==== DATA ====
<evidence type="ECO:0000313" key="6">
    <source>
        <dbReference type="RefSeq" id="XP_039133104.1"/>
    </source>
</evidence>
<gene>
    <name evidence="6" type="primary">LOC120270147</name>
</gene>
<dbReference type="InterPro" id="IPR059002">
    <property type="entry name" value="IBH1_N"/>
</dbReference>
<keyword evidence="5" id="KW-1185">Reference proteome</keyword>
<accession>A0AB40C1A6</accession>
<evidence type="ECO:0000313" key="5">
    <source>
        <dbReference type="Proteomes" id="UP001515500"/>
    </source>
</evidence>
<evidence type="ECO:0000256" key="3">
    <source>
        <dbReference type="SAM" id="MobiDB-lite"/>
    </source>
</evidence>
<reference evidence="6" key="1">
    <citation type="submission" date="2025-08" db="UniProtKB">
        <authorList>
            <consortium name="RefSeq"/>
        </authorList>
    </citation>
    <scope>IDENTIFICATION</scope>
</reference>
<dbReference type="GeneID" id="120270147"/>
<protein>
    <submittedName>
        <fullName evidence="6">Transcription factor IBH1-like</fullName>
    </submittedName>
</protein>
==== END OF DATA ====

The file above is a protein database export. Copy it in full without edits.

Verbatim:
<evidence type="ECO:0000313" key="6">
    <source>
        <dbReference type="RefSeq" id="XP_039133104.1"/>
    </source>
</evidence>
<gene>
    <name evidence="6" type="primary">LOC120270147</name>
</gene>
<dbReference type="InterPro" id="IPR059002">
    <property type="entry name" value="IBH1_N"/>
</dbReference>
<keyword evidence="5" id="KW-1185">Reference proteome</keyword>
<accession>A0AB40C1A6</accession>
<evidence type="ECO:0000313" key="5">
    <source>
        <dbReference type="Proteomes" id="UP001515500"/>
    </source>
</evidence>
<evidence type="ECO:0000256" key="3">
    <source>
        <dbReference type="SAM" id="MobiDB-lite"/>
    </source>
</evidence>
<reference evidence="6" key="1">
    <citation type="submission" date="2025-08" db="UniProtKB">
        <authorList>
            <consortium name="RefSeq"/>
        </authorList>
    </citation>
    <scope>IDENTIFICATION</scope>
</reference>
<dbReference type="GeneID" id="120270147"/>
<protein>
    <submittedName>
        <fullName evidence="6">Transcription factor IBH1-like</fullName>
    </submittedName>
</protein>